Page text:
College students in Texas have been returning from spring break with the mumps.
According to the Texas Department of State Health Services, 221 cases of mumps were reported in the state this year, which is the highest number since 1994 when 234 cases were reported.
The virus is spread through close personal contact and symptoms usually involve swollen glands, fever, and headache.
A statement made by the health department warned that South Padre Island, a popular spring break destination, was the possible source of several outbreaks throughout Texas.
However, Texans are not the only ones hit with a mumps outbreak. According to a report in ABC News on Thursday, “Last year the U.S. had multiple outbreaks of the mumps resulting in 5,748 total reported cases. Comparatively, there were just 229 cases in 2015. Washington State has had 756 mumps cases since the start of an outbreak last October.”
Infectious disease expert Dr. William Schaffner of Vanderbilt University Medical Center explained that unlike other diseases, immunization efforts may not be enough. “Although people are vaccinated, after about 15 years there is some waning of immunity, and if you get a strong exposure, that exposure can overcome that diminished protection and you’ll get a case of mumps,” said Schaffner.
The MMR (measles, mumps, rubella) vaccine is typically administered to children two times when they’re babies; however, college students who live and learn in close proximity to their classmates face a higher risk — especially if they travel together. Events such as football games and spring break trips can spread the virus from school to school, warned Schaffner.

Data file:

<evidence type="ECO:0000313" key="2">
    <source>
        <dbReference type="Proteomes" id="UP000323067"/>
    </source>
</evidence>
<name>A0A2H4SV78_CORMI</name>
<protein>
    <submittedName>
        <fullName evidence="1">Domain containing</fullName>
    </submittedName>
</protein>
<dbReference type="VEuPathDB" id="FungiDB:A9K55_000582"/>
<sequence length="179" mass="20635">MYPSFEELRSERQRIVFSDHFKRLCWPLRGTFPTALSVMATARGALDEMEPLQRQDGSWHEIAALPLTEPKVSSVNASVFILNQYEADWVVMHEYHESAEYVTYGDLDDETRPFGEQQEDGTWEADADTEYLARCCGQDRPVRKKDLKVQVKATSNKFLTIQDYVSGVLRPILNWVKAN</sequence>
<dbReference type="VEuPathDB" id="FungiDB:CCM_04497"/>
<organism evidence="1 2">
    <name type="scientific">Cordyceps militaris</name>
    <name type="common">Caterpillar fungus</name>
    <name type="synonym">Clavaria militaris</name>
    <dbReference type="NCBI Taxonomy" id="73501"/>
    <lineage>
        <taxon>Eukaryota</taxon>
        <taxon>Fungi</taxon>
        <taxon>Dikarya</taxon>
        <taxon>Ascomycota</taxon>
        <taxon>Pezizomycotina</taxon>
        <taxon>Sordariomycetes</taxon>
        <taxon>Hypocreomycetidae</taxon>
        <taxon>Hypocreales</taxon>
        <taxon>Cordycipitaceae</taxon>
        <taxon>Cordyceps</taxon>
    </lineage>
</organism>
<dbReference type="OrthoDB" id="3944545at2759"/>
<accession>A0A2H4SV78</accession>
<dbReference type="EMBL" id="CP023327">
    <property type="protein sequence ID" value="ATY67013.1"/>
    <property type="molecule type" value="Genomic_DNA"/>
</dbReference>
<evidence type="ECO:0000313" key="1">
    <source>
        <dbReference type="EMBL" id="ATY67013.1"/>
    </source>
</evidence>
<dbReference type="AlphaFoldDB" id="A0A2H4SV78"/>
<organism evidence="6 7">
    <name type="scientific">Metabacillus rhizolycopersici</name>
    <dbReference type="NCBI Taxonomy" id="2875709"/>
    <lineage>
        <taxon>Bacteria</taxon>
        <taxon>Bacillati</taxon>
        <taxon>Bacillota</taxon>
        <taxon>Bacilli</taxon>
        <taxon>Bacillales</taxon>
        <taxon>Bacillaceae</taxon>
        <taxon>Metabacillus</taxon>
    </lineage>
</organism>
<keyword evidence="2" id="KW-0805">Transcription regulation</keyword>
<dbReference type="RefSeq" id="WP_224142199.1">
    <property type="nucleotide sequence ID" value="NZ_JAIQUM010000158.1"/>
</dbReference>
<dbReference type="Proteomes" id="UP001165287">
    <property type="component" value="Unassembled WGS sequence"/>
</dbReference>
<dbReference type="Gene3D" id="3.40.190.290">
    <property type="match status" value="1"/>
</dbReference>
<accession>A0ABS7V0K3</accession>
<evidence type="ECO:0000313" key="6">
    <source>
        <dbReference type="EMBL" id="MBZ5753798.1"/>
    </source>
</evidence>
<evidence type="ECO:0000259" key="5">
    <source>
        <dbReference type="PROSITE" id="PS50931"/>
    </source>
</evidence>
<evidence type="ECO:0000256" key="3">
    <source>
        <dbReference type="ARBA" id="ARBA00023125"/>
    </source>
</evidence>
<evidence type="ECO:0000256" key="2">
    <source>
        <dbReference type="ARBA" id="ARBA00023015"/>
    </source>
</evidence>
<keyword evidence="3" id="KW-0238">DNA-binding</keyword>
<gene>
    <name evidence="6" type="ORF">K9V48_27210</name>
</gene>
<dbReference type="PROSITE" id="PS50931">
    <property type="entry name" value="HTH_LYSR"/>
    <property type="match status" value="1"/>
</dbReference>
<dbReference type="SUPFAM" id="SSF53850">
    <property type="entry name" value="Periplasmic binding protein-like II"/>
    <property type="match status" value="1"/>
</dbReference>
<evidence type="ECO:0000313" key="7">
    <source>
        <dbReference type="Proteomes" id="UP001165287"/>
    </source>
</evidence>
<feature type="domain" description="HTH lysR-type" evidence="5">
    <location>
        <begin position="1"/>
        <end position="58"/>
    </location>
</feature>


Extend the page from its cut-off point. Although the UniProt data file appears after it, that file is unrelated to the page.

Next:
“The college environment is such that it provides so many opportunities for close face to face exposure,” he noted.
Officials from the U.S. Centers for Disease Control and Prevention said that the Advisory Committee on Immunization Practices (ACIP) will be looking into whether or not a third dose of the mumps vaccine could be administered to people during an outbreak.
“CDC is investigating the factors that may be contributing to the increase in cases, including that the vaccine prevents many but not all cases of mumps; the disease spreads more easily in crowded settings; and the possibility [exists] that the protective effect of the vaccine decreases over time,” the CDC said.
Epidemiologists have begun to question whether the virus has mutated, said Schaffner, noting that this could render current vaccines ineffective. “You can see minor variations and the question is, is that enough to evade the protection provided by this vaccine?” he said, noting that it’s too early to know for sure.
According to a statement made by the CDC last month, the vaccine is still effective in children. “Since the pre-vaccine era, there has been a more than 99% decrease in mumps cases in the United States,” they said, noting that prior to the mumps vaccine, there were approximately 186,000 cases of the virus annually in the U.S.
Most people infected with the mumps virus recover without serious complications. However, there are rare cases where the virus can cause inflammation, possibly affecting the testes, the ovaries, the membrane surrounding the brain, and the brain itself.
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